Last week, much of the media fawned over the president'sfirst 100 days in office to such a degree it's a wonder outlets such as the NewYork Times or MSNBC did not require its reporters to don drool bibs.

As most of you have surmised from my past writings, I'mnot quite as star struck, and had his predecessor made half the missteps thatin my opinion Obama has, the critical headlines would have been blared in50-point type. Last week's unannounced flyover in Lower Manhattan and GroundZero, which sent thousands of workers scrambling from their offices fearful ofa 9-11 replay, is but one example of favored son treatment. I can't imagine thewidespread coverage had this happened six months ago.

But that's fodder for a future column.

No, buried amongst the rose petals was a quiet proposalto expand the administration's plan to stem home foreclosures.This time however, it will help thosewith second mortgages or "piggyback" loans.

Like the first plan, it offered cash incentives and othersubsidies to lenders , who agree to substantially reduce the required monthlypayments on second mortgages or in some cases forgive the loans altogether.

Depending on which statistics you read, roughly 4 millionhomeowners are facing foreclosure - nearly double the amount from the prioryear. According to the Obama administration about half of those 4 million havesecond mortgages.

The rationale behind the second mortgage measure is thatwhen facing foreclosure the second mortgage has to be negotiated separately.

Under this new measure, which, ahem, is slated to be paidfor by the original $50 billion from the TARP funds earmarked for homeownerbailouts, lenders who come on board will OK a formula that would slash secondmortgage payments upon modification of the first mortgage loan.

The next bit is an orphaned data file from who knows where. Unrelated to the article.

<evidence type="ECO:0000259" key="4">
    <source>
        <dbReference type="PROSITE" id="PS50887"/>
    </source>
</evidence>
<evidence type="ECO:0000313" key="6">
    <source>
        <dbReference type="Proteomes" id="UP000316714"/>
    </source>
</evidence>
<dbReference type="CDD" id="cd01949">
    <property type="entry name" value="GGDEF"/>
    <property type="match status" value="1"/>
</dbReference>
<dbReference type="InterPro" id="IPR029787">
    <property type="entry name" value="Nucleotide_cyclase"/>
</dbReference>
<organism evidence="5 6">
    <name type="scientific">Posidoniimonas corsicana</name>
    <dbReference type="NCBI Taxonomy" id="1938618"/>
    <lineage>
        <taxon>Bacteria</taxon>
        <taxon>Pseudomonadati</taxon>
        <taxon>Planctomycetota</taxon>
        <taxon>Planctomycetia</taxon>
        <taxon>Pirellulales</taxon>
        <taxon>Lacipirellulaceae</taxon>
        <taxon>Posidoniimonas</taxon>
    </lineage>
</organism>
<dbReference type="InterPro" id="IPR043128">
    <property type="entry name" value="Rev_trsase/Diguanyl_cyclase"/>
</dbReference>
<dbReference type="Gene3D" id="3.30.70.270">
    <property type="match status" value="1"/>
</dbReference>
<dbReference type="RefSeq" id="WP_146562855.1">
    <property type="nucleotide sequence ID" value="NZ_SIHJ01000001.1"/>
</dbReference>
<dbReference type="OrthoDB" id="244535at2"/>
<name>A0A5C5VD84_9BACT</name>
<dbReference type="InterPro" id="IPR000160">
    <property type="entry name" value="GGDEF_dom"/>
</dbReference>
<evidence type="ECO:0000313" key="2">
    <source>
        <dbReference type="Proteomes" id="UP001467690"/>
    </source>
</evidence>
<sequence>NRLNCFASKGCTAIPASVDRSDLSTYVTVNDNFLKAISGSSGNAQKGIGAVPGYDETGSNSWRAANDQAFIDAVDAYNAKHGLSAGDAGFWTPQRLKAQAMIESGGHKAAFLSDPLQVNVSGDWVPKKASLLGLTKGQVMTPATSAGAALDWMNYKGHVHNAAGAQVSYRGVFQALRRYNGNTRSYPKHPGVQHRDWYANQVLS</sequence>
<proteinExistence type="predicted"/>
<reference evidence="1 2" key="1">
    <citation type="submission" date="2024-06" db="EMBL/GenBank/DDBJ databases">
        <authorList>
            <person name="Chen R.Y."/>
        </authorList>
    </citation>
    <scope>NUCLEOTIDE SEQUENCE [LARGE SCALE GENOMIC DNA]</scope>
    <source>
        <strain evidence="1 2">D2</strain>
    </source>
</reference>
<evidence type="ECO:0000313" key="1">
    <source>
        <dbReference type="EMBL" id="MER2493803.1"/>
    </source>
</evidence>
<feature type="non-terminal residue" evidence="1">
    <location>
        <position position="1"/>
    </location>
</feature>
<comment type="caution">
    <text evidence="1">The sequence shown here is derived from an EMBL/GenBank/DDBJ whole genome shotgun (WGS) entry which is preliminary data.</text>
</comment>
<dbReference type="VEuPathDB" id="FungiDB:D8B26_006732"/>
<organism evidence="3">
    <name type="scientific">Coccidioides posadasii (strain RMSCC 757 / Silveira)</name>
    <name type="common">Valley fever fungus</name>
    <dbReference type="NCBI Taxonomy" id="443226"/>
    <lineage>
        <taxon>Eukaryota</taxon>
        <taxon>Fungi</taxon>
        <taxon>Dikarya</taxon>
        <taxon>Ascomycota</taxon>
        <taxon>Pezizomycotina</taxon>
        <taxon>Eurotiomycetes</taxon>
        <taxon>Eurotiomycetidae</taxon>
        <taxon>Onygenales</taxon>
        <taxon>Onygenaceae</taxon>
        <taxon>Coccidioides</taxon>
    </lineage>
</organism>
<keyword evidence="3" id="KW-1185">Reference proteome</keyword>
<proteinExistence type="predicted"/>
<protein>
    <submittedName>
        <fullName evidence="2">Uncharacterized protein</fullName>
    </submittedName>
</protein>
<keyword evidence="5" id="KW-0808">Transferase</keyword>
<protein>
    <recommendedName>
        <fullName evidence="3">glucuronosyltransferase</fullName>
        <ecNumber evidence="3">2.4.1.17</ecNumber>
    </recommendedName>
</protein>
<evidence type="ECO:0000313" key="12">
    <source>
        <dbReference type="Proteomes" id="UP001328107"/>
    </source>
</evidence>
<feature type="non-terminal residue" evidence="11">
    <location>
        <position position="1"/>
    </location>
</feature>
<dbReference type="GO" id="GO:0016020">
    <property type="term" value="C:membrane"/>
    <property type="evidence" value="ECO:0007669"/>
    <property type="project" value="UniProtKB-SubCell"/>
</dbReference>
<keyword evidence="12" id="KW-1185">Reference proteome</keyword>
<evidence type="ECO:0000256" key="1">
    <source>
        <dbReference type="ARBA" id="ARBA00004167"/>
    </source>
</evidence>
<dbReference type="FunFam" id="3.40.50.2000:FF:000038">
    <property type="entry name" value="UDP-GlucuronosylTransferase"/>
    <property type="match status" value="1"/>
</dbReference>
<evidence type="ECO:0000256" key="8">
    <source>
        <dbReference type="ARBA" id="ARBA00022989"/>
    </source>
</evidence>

To help elicit lender participation, the Treasury willoffering a cash incentive of $500 for each modified second loan as well as $250in additional payments for three years if the borrower stays current. Accordingto reports, the Treasury will also help ease the lenders' cost of reducing themonthly payments.

My problem with this plan is the same as when the firsthomeowner bailout was announced, when the administration began preliminarydeterminations of who was a responsible homeowner who has trouble paying theirmortgages and needs help, and those who were clearly irresponsible and had nopossible avenue in which to meet their loan obligations.

I also have a problem with the proposition that thesecond mortgage annex would also be financed from the $50 billion, as estimateshave projected that the price tag for the original mortgage bailout could scaleas high as $275 billion.

The first 100 days in what has rapidly become BailoutNation has been nothing if not interesting.

My guess is that it will become a lot more expensive onourend in the months to come.

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